The Poignancy of Serena Williams’s Decline

Photo: Loren Elliott/REUTERS

For the first ten or so minutes of her semifinal match against Naomi Osaka at the Australian Open on Thursday afternoon, it seemed as if Serena Williams — fitter than she has looked in years and hardened, perhaps, by a string of gutting late-tournament losses since giving birth to her daughter in 2017 — might finally have been ready to capture her 24th major title. With it, she would have earned the lone distinction still to elude her in an unparalleled, now quarter-century-long career. Williams certainly has nothing left to prove on the tennis court. But the prospect of No. 24, which would tie her with Margaret Court for the most Grand Slam titles of all time, has presided fatefully over the twilight of her career, engineered in part by sports media’s obsession with completism (with 24, could anyone question her status as the GOAT?) and maybe even more so by Williams’s own uncanny ability, at the age of 39, to muster still more motivation when most athletes would have long ago called it quits.

In Melbourne, against the fearsome, precociously cool Osaka, Williams started strong, breaking the 23-year-old’s serve and taking a quick 2-0 lead. Riding a 19-match winning streak, Osaka appeared nervous and unsettled — as Williams herself has seemed in her four Grand Slam final appearances since becoming a mother, all straight-set losses. But then, with a sad inevitability, Osaka, a student of the woman standing across the net, dialed up her own killer instinct, reeling off five straight games and, eventually, the match, 6-3, 6-4. It was the kind of feat Williams used to pull off regularly, one we’d all like to see happen at least once more for a fitting capstone to her magnificent career.

But it’s becoming clearer, both to us and to her, that it may not happen. On the sport’s biggest stages, Williams’s pursuit of 24 has been thwarted by two of the game’s rising stars, Osaka and Bianca Andreescu, whose brutalizing and aggressive styles of play were molded in the image of Williams and her sister Venus, who continues to play into her 40s. It’s worth acknowledging once again — despite the remarkable late-career achievements of Roger Federer on the men’s side and the likes of LeBron James and Tom Brady — that this is not normal. Tennis has historically been a young person’s game. Williams’s greatest rivals, from Justine Henin to Kim Clijsters to Lindsay Davenport, are all long gone, governed as most are by the laws of physics. Now those laws finally seem to be applying to the woman who won her most recent Grand Slam title in 2017 while eight weeks pregnant. The question of when and where the road ends is clearly on Williams’s mind; she abruptly concluded a tearful post-match press conference after the question of her retirement was raised.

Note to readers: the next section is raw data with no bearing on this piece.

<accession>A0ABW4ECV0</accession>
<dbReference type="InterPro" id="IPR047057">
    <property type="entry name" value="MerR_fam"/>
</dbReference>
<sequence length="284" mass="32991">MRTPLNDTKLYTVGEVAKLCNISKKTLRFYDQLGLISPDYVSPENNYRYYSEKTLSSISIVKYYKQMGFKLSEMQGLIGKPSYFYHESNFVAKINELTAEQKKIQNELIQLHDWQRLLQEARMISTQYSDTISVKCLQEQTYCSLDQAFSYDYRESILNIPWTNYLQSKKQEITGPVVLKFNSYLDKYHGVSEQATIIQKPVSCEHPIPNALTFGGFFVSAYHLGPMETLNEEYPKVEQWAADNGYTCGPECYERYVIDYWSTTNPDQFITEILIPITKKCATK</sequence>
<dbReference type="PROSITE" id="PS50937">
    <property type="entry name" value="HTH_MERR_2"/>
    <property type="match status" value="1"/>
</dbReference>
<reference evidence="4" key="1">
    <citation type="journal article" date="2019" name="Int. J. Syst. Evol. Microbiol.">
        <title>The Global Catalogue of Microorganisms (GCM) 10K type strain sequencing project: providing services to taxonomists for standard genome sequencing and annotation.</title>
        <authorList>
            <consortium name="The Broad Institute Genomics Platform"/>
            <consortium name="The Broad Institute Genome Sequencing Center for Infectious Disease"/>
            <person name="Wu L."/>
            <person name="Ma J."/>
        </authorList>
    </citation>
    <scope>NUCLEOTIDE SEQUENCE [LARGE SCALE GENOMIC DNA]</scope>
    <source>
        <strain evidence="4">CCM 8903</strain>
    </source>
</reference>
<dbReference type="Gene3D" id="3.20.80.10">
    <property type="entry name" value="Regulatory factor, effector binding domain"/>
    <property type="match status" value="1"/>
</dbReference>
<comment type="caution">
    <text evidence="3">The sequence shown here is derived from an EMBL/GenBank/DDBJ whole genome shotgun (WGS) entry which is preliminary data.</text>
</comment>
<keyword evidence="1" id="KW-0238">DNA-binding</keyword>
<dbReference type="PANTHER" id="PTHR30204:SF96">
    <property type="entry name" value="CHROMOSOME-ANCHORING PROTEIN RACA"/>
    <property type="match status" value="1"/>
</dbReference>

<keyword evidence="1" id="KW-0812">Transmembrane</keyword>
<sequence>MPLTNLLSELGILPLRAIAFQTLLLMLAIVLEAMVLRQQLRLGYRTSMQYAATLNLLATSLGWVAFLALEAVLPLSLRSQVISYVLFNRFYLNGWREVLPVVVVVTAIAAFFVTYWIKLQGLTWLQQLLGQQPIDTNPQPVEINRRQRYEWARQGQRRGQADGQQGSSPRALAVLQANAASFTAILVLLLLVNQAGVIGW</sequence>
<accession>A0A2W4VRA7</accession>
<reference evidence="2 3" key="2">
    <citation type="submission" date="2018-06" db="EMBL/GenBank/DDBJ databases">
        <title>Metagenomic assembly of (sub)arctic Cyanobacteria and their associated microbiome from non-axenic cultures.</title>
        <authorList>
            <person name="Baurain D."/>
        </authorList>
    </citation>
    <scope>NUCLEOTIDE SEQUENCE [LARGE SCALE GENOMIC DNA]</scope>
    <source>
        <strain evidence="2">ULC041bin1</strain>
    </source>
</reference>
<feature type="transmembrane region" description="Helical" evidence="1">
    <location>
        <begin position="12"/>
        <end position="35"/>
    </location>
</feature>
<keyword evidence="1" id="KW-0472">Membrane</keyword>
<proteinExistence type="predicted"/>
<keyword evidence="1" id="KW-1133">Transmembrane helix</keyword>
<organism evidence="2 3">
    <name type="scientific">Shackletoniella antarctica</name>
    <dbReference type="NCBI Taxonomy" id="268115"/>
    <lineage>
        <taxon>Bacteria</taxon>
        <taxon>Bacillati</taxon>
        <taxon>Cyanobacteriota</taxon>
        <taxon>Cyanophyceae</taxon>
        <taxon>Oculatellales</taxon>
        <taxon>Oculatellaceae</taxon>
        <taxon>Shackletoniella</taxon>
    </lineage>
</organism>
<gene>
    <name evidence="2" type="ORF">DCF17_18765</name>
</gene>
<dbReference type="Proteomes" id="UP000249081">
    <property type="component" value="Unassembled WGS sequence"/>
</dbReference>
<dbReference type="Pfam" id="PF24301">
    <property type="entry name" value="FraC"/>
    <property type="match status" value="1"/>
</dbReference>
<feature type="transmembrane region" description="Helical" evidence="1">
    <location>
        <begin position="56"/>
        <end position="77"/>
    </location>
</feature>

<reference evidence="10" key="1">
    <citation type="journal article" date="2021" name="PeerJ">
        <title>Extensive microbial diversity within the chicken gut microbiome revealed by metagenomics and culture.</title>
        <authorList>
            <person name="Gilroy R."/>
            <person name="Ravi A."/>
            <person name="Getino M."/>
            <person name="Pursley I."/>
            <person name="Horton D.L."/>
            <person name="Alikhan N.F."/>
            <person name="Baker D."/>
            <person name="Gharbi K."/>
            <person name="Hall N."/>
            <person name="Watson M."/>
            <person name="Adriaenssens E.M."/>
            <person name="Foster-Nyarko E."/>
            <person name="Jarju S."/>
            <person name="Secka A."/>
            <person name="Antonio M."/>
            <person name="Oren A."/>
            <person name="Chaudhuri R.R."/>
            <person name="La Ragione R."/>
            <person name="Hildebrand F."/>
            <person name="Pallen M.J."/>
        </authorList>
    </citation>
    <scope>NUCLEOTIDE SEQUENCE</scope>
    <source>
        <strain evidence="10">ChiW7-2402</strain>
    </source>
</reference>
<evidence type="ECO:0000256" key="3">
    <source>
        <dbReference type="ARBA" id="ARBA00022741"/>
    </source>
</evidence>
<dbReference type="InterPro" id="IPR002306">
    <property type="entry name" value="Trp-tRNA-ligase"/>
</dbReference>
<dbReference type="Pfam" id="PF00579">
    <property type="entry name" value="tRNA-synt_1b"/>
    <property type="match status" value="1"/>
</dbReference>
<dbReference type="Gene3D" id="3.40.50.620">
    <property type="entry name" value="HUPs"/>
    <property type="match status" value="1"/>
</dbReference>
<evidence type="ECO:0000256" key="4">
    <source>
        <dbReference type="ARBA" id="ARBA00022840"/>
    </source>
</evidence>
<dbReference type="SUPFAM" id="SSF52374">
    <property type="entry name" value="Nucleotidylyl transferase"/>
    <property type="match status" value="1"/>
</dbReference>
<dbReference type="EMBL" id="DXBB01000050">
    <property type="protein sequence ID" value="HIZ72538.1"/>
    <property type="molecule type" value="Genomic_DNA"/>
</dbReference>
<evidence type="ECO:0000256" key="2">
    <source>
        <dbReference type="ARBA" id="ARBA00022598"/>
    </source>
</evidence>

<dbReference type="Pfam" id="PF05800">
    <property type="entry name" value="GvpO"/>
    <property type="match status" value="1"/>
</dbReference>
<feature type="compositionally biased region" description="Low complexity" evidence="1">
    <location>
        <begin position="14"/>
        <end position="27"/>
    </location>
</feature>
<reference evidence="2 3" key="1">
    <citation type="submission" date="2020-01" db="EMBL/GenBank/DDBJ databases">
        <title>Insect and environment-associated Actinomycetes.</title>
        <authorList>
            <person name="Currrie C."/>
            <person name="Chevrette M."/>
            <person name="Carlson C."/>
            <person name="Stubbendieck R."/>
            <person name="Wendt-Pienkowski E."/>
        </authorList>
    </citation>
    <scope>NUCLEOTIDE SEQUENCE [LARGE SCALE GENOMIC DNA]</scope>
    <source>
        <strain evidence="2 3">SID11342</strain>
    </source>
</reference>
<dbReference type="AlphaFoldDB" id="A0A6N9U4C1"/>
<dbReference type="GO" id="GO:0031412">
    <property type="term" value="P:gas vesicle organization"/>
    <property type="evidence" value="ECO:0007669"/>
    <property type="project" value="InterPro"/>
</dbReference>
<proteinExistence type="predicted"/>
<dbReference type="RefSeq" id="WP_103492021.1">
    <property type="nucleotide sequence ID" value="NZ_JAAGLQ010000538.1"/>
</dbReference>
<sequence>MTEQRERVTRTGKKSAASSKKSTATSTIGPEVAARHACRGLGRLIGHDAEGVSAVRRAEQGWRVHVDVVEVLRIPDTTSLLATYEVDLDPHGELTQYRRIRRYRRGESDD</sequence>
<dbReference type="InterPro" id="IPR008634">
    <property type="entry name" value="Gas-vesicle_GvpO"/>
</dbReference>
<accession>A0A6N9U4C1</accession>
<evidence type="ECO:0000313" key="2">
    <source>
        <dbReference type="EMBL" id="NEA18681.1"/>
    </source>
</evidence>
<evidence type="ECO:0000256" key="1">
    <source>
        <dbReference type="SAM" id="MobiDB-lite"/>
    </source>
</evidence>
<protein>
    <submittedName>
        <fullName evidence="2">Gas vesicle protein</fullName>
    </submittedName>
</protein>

Perhaps the most singular thrill in sports is the privilege of watching an athlete like Williams, who at her peak was simultaneously in complete control of and unburdened by her body. Now we’re witnessing what happens when, inevitably, a generational talent cannot quite summon her A game, no matter how hard she tries. At her best, Williams was once literally unbeatable, in possession of a then-revolutionary combination of power and court smarts. These days, even her best (which still emerges from time to time, as it did in her recent quarterfinal match against world No. 2 Simona Halep) may not quite cut it, at least not when she’s matched with a player like Osaka, an exceptional ball striker whose best is likely yet to come — a scary proposition.

That was apparent throughout most of Thursday’s match, as Williams’s vintage display of tennis over the past two weeks came to an anticlimactic end — nothing like the infamous, 2018 U.S. Open final when she lost to Osaka and received three code violations. This time, she went out with a whimper, not a bang. Osaka now holds the unofficial title of world’s best player, an honor Williams has maintained, almost without interruption, since the year of Osaka’s birth. Osaka doesn’t seem entirely comfortable with this passing of the torch, saying after the match, “I want her to play forever. Well, that’s the little kid in me.”

That feeling — childlike wonder — is what it has long felt like to watch Serena Williams, even when she was a kid revolutionizing the sport in white beads and a Puma dress. She may still get the all-time record; Wimbledon, played on her preferred grass, beckons this summer. Whether she hits 24 or not, the story of modern tennis will be B.S. and A.S., before and after Serena, her legacy in the game secure even in defeat.

The Poignancy of Serena Williams’s Decline